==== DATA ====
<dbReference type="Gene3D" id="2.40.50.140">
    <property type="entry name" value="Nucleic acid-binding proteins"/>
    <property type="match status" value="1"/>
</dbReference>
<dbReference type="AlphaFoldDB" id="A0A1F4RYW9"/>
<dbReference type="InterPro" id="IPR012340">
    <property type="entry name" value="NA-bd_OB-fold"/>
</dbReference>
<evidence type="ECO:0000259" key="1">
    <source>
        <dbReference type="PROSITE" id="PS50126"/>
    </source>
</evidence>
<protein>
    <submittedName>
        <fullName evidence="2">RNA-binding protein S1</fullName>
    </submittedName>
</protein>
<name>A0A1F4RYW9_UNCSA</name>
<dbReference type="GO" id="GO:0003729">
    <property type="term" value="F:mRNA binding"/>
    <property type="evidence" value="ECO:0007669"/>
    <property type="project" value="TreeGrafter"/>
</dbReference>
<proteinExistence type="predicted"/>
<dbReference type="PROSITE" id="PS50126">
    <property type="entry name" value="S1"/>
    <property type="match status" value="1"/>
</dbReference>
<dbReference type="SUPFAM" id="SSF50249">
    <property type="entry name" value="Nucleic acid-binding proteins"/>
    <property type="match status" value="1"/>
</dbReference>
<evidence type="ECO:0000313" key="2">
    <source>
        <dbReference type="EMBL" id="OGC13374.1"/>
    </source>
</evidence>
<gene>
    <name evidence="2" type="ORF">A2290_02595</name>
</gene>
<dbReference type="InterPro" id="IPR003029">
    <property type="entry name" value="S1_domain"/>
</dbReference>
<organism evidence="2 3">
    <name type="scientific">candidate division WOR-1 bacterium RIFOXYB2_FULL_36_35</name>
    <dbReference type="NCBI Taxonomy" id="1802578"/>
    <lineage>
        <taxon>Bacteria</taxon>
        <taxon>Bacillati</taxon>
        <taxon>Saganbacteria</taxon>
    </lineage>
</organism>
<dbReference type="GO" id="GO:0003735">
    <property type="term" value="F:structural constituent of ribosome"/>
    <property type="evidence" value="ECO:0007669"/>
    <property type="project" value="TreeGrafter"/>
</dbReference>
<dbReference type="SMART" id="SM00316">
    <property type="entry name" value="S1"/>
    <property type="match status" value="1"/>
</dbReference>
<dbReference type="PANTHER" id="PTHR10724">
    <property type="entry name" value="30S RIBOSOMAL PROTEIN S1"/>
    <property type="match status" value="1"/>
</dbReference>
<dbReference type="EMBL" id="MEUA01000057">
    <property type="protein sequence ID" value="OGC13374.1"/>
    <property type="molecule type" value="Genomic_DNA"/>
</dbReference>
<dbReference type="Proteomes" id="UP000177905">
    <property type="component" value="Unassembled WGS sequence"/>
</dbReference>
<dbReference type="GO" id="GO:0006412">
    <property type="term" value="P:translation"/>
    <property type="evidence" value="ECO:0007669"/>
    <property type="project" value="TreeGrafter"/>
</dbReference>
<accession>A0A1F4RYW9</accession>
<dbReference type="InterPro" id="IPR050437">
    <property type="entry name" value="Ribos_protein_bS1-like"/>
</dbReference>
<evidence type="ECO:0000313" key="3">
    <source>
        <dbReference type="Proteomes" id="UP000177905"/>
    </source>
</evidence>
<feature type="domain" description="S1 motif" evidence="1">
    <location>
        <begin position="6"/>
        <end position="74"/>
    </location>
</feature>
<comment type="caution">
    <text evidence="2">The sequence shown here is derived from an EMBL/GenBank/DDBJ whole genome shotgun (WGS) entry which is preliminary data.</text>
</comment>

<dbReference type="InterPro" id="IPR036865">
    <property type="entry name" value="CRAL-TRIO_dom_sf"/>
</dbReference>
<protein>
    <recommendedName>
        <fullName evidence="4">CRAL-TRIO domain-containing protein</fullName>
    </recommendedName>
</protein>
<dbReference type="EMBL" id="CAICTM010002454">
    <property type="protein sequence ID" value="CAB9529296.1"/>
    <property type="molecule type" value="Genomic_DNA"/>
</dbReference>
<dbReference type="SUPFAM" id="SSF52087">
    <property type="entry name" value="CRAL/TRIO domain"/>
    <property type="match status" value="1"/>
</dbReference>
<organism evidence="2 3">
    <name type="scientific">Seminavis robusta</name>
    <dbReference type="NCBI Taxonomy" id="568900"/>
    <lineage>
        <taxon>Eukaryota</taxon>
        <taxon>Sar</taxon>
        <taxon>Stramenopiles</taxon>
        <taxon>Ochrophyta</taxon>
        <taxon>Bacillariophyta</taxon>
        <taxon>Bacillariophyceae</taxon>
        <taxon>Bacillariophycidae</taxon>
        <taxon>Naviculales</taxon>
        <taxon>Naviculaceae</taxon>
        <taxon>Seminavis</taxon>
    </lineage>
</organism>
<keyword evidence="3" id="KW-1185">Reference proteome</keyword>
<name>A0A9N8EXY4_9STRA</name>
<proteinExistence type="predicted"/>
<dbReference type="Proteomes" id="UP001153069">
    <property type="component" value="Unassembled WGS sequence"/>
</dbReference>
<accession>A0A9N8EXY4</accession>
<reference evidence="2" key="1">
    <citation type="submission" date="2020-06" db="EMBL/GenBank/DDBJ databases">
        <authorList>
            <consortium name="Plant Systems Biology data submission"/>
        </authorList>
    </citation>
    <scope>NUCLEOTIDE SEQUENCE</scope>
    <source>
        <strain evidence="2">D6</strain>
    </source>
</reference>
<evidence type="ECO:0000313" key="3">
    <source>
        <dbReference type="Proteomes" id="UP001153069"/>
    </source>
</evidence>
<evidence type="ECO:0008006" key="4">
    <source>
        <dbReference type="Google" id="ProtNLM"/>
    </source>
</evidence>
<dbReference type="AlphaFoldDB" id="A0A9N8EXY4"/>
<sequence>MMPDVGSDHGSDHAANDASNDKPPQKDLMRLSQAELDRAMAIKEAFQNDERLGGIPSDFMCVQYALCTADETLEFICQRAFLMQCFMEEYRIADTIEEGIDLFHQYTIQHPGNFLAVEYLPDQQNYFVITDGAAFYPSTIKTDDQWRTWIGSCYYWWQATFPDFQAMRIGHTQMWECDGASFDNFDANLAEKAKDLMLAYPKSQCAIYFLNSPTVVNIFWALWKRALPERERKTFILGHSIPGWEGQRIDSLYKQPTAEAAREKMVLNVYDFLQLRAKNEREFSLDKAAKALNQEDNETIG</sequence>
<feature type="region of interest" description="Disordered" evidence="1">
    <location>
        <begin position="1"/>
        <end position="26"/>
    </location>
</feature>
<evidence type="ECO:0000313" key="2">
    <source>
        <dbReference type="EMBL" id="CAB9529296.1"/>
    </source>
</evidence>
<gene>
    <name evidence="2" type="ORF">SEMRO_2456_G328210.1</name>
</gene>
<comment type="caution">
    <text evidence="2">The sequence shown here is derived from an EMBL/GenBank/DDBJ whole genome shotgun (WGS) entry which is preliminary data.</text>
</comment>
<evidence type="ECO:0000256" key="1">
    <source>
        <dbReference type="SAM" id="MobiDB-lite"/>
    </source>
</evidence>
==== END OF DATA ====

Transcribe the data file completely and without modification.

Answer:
<dbReference type="Gene3D" id="2.40.50.140">
    <property type="entry name" value="Nucleic acid-binding proteins"/>
    <property type="match status" value="1"/>
</dbReference>
<dbReference type="AlphaFoldDB" id="A0A1F4RYW9"/>
<dbReference type="InterPro" id="IPR012340">
    <property type="entry name" value="NA-bd_OB-fold"/>
</dbReference>
<evidence type="ECO:0000259" key="1">
    <source>
        <dbReference type="PROSITE" id="PS50126"/>
    </source>
</evidence>
<protein>
    <submittedName>
        <fullName evidence="2">RNA-binding protein S1</fullName>
    </submittedName>
</protein>
<name>A0A1F4RYW9_UNCSA</name>
<dbReference type="GO" id="GO:0003729">
    <property type="term" value="F:mRNA binding"/>
    <property type="evidence" value="ECO:0007669"/>
    <property type="project" value="TreeGrafter"/>
</dbReference>
<proteinExistence type="predicted"/>
<dbReference type="PROSITE" id="PS50126">
    <property type="entry name" value="S1"/>
    <property type="match status" value="1"/>
</dbReference>
<dbReference type="SUPFAM" id="SSF50249">
    <property type="entry name" value="Nucleic acid-binding proteins"/>
    <property type="match status" value="1"/>
</dbReference>
<evidence type="ECO:0000313" key="2">
    <source>
        <dbReference type="EMBL" id="OGC13374.1"/>
    </source>
</evidence>
<gene>
    <name evidence="2" type="ORF">A2290_02595</name>
</gene>
<dbReference type="InterPro" id="IPR003029">
    <property type="entry name" value="S1_domain"/>
</dbReference>
<organism evidence="2 3">
    <name type="scientific">candidate division WOR-1 bacterium RIFOXYB2_FULL_36_35</name>
    <dbReference type="NCBI Taxonomy" id="1802578"/>
    <lineage>
        <taxon>Bacteria</taxon>
        <taxon>Bacillati</taxon>
        <taxon>Saganbacteria</taxon>
    </lineage>
</organism>
<dbReference type="GO" id="GO:0003735">
    <property type="term" value="F:structural constituent of ribosome"/>
    <property type="evidence" value="ECO:0007669"/>
    <property type="project" value="TreeGrafter"/>
</dbReference>
<dbReference type="SMART" id="SM00316">
    <property type="entry name" value="S1"/>
    <property type="match status" value="1"/>
</dbReference>
<dbReference type="PANTHER" id="PTHR10724">
    <property type="entry name" value="30S RIBOSOMAL PROTEIN S1"/>
    <property type="match status" value="1"/>
</dbReference>
<dbReference type="EMBL" id="MEUA01000057">
    <property type="protein sequence ID" value="OGC13374.1"/>
    <property type="molecule type" value="Genomic_DNA"/>
</dbReference>
<dbReference type="Proteomes" id="UP000177905">
    <property type="component" value="Unassembled WGS sequence"/>
</dbReference>
<dbReference type="GO" id="GO:0006412">
    <property type="term" value="P:translation"/>
    <property type="evidence" value="ECO:0007669"/>
    <property type="project" value="TreeGrafter"/>
</dbReference>
<accession>A0A1F4RYW9</accession>
<dbReference type="InterPro" id="IPR050437">
    <property type="entry name" value="Ribos_protein_bS1-like"/>
</dbReference>
<evidence type="ECO:0000313" key="3">
    <source>
        <dbReference type="Proteomes" id="UP000177905"/>
    </source>
</evidence>
<feature type="domain" description="S1 motif" evidence="1">
    <location>
        <begin position="6"/>
        <end position="74"/>
    </location>
</feature>
<comment type="caution">
    <text evidence="2">The sequence shown here is derived from an EMBL/GenBank/DDBJ whole genome shotgun (WGS) entry which is preliminary data.</text>
</comment>

<dbReference type="InterPro" id="IPR036865">
    <property type="entry name" value="CRAL-TRIO_dom_sf"/>
</dbReference>
<protein>
    <recommendedName>
        <fullName evidence="4">CRAL-TRIO domain-containing protein</fullName>
    </recommendedName>
</protein>
<dbReference type="EMBL" id="CAICTM010002454">
    <property type="protein sequence ID" value="CAB9529296.1"/>
    <property type="molecule type" value="Genomic_DNA"/>
</dbReference>
<dbReference type="SUPFAM" id="SSF52087">
    <property type="entry name" value="CRAL/TRIO domain"/>
    <property type="match status" value="1"/>
</dbReference>
<organism evidence="2 3">
    <name type="scientific">Seminavis robusta</name>
    <dbReference type="NCBI Taxonomy" id="568900"/>
    <lineage>
        <taxon>Eukaryota</taxon>
        <taxon>Sar</taxon>
        <taxon>Stramenopiles</taxon>
        <taxon>Ochrophyta</taxon>
        <taxon>Bacillariophyta</taxon>
        <taxon>Bacillariophyceae</taxon>
        <taxon>Bacillariophycidae</taxon>
        <taxon>Naviculales</taxon>
        <taxon>Naviculaceae</taxon>
        <taxon>Seminavis</taxon>
    </lineage>
</organism>
<keyword evidence="3" id="KW-1185">Reference proteome</keyword>
<name>A0A9N8EXY4_9STRA</name>
<proteinExistence type="predicted"/>
<dbReference type="Proteomes" id="UP001153069">
    <property type="component" value="Unassembled WGS sequence"/>
</dbReference>
<accession>A0A9N8EXY4</accession>
<reference evidence="2" key="1">
    <citation type="submission" date="2020-06" db="EMBL/GenBank/DDBJ databases">
        <authorList>
            <consortium name="Plant Systems Biology data submission"/>
        </authorList>
    </citation>
    <scope>NUCLEOTIDE SEQUENCE</scope>
    <source>
        <strain evidence="2">D6</strain>
    </source>
</reference>
<evidence type="ECO:0000313" key="3">
    <source>
        <dbReference type="Proteomes" id="UP001153069"/>
    </source>
</evidence>
<evidence type="ECO:0008006" key="4">
    <source>
        <dbReference type="Google" id="ProtNLM"/>
    </source>
</evidence>
<dbReference type="AlphaFoldDB" id="A0A9N8EXY4"/>
<sequence>MMPDVGSDHGSDHAANDASNDKPPQKDLMRLSQAELDRAMAIKEAFQNDERLGGIPSDFMCVQYALCTADETLEFICQRAFLMQCFMEEYRIADTIEEGIDLFHQYTIQHPGNFLAVEYLPDQQNYFVITDGAAFYPSTIKTDDQWRTWIGSCYYWWQATFPDFQAMRIGHTQMWECDGASFDNFDANLAEKAKDLMLAYPKSQCAIYFLNSPTVVNIFWALWKRALPERERKTFILGHSIPGWEGQRIDSLYKQPTAEAAREKMVLNVYDFLQLRAKNEREFSLDKAAKALNQEDNETIG</sequence>
<feature type="region of interest" description="Disordered" evidence="1">
    <location>
        <begin position="1"/>
        <end position="26"/>
    </location>
</feature>
<evidence type="ECO:0000313" key="2">
    <source>
        <dbReference type="EMBL" id="CAB9529296.1"/>
    </source>
</evidence>
<gene>
    <name evidence="2" type="ORF">SEMRO_2456_G328210.1</name>
</gene>
<comment type="caution">
    <text evidence="2">The sequence shown here is derived from an EMBL/GenBank/DDBJ whole genome shotgun (WGS) entry which is preliminary data.</text>
</comment>
<evidence type="ECO:0000256" key="1">
    <source>
        <dbReference type="SAM" id="MobiDB-lite"/>
    </source>
</evidence>